Friday, September 27, 2019

Tuesday, September 24, 2019

Thursday, September 19, 2019

Starry's New Trick

Starry's New Trick

Ranger's stall is right next to Starry's, and there are bars between them.  Last spring, when Ranger was shedding, Ellen spent a lot of time in Ranger's stall; grooming him.  Starry wanted attention--whether he wanted attention from Ellen or Ranger, we can't say.  Sometimes he can be a rather annoying horse.

He has a Jolly Ball in his stall.  (You know, those balls that people get horses that they usually never play with.)  One day, he picked up the ball when he was standing by Ellen.  She clicked and treated him.  Of course, to get the treat, he had to drop the ball.  Then, he picked the ball back up.  Ellen clicked him, again, and a game was born.  He kept picking the ball up, over and over again.  If he wasn't annoying enough, before, he was now!

After a while, Ellen wanted him to do more, so she ignored him when he picked it up.  He wanted to get his treat, so he put the ball into his feed dish.  He struggled with this for only a short time before he figured it out.  He would put the ball in his dish, Ellen clicked and treated him and threw the ball back on the floor.  Starry then had to go find the ball and bring it back.  When Ellen was bored with the game, she would throw it to the far end of his stall.  He hasn't figured that out, yet.

Sometimes he would do it for me, too.  Over all these months, we would tell Kevin about Starry putting his ball in his dish, but Kevin never saw it.  Finally, it happened.  Starry did it when Kevin was there.  He put the ball in the dish seven times in a row.  Kevin was elated!

This is a perfect example of how we can train horses with clicker training.  In this case, Starry came up with the behavior and Ellen "captured" it by clicking and treating him.  Once he got good at it, she then stopped clicking him for the initial behavior, and then Starry experimented to see what would get him that click.  Then, by throwing the ball further away from him, the trick got harder for him.  We fear that he will eventually figure out getting the ball when it is on the far end of the stall, too.  Then we will be in trouble!

Thursday, September 5, 2019

All Sorts of Little Things

All Sorts of Little Things

Nothing else happened in August that gave me enough to write about--except for some little things.

First off, Dante and Ellen are struggling with the second river crossing--and success seems to be right around the corner.  His problem has been slowness from the very beginning.  He is reluctant to go down the bank, step in the water and cross.  He stops a lot, and he can be tough to get going.  Ellen thought he was stopping because he wanted treats.  She tried just pushing him through--and he kept getting worse.  Her new idea is that he is pouting because he doesn't like crossing the deeper water and would prefer to go across on the ford.  She tried one trip across where she clicked him for walking and gave him treats.  The next ride--he walked across at least 50 percent better--and the best he has ever crossed that river.  We are looking forward to our next opportunity to cross to see how he does. 

There was one ride that was a little weird.  We were with Bella and Starry.  On the way out, Cole was very fast and kept threatening to pass the other horses.  He doesn't do that very much.  On the way home, he was even worse.  What makes this odd is that on the past few rides, he was fantastic.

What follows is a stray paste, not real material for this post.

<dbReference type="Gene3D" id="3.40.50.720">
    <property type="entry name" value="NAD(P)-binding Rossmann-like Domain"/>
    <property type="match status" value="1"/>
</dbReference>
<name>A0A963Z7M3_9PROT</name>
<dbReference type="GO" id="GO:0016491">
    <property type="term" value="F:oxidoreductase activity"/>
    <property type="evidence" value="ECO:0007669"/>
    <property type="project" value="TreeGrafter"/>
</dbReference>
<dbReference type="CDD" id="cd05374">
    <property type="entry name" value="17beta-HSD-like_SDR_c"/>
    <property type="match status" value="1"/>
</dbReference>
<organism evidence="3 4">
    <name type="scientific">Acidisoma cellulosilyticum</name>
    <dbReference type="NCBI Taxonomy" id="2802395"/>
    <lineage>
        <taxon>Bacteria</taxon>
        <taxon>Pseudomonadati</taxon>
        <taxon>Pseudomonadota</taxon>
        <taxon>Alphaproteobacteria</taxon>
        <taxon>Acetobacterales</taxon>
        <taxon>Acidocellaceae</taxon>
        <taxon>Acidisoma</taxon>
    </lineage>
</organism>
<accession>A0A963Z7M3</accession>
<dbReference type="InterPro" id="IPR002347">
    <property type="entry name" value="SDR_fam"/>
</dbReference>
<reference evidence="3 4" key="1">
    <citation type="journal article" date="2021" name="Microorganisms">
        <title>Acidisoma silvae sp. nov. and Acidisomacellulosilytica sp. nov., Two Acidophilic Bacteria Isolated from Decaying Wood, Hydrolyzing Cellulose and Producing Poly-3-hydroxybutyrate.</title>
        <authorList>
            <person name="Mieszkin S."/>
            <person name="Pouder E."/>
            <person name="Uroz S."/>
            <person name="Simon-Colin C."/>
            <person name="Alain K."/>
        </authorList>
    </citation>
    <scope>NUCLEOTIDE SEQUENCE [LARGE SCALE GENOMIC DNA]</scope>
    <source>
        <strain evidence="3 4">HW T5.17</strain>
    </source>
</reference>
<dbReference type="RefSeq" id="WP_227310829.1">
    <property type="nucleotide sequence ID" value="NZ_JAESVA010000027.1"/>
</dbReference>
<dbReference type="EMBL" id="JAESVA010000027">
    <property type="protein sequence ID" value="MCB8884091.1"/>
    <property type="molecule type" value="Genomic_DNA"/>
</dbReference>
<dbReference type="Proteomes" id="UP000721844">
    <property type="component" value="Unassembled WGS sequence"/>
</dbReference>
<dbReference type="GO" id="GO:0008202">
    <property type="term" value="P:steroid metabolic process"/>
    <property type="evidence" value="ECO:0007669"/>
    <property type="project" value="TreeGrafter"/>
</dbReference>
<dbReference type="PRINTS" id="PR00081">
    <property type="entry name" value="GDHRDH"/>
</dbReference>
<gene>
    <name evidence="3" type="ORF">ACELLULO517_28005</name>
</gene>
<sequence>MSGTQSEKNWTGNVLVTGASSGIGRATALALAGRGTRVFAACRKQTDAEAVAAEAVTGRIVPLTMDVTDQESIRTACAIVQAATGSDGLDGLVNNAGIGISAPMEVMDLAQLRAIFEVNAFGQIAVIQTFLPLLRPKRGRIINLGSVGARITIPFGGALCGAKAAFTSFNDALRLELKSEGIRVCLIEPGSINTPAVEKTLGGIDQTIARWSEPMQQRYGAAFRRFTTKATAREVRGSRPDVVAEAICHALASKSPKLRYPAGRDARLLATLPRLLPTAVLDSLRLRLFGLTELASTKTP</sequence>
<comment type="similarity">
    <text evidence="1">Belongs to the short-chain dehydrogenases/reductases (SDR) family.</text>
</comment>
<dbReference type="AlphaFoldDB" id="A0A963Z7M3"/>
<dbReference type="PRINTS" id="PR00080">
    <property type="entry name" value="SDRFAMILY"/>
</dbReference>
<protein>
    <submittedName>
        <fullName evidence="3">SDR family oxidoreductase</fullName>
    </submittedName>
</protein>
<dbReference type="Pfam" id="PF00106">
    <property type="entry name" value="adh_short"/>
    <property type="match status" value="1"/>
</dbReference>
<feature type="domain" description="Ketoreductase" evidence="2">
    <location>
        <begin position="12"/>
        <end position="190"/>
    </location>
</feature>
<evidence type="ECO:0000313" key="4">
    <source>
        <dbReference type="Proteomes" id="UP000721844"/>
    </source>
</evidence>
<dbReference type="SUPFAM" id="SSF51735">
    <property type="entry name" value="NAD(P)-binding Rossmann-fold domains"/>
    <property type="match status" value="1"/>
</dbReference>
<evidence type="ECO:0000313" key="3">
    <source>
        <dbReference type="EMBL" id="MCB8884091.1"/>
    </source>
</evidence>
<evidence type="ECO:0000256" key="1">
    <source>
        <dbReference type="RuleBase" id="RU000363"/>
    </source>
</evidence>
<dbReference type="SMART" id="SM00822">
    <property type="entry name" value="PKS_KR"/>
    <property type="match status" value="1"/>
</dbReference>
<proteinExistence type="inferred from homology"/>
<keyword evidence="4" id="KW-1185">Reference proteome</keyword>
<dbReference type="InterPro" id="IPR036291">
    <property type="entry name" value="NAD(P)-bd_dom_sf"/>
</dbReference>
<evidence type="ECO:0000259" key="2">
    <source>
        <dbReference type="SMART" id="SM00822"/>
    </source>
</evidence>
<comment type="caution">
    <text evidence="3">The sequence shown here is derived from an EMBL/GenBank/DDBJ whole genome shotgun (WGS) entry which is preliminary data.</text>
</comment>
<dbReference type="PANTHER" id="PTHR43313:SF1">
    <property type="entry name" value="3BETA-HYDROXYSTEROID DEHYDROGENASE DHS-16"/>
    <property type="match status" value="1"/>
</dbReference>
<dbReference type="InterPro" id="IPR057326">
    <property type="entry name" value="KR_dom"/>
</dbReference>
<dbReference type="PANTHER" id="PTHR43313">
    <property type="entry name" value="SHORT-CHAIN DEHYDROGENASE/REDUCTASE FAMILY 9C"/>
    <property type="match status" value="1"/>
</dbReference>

He was so bad on the way home, we decided everyone should just walk.  About 20 minutes before the end of the ride, Cole suddenly stopped and urinated!  That is something he just about never does on the trail because he goes before the ride.  He kept going and going and going... Poor Cole, his bladder was bursting.  That is when I remembered that he didn't go before the ride.  After that, he was back to his old self.  He had a reason to rush the ride.

This month, I had the opportunity to ride by myself twice in 8 days.  I used to ride Cole alone all the time when I had 2 horses, but these days, I always have someone to ride with.  I had trouble with him last year when I tried riding alone, so I was ready.  He was really pretty bad the first day.  He was crying as we went down the hill.  Once we crossed the river, he tried to run at every little excuse.  H
e even got scared of a car with a loud radio!  I would just trot him short distances and stop before he got too much momentum.  It always seems to help when he is all wound up.

The next ride--he was significantly better.  We had a nearly normal ride with a "Cole Burst" only once, and that was right before we turned around to go back home.  I am sure that if I continued to ride him alone, he would be back to his old self in just a few rides.

Here is some good news on the Bella front.  That is just the problem--Bella always wants to be in front.  Shari has been encouraging her to follow us at a walk all summer, and that has been going well just as long as we walk fast enough.  When we would try it at a trot, she would try to burst forward.  Well, last weekend, we put her behind Cole and Dante.  Starry was behind her by a very large distance, but she did know he was back there.  It seemed like a miracle when she stayed behind us as we trotted along.  That was a problem that seemed insurmountable.   It may have taken years, but there is now some light at the end of the tunnel.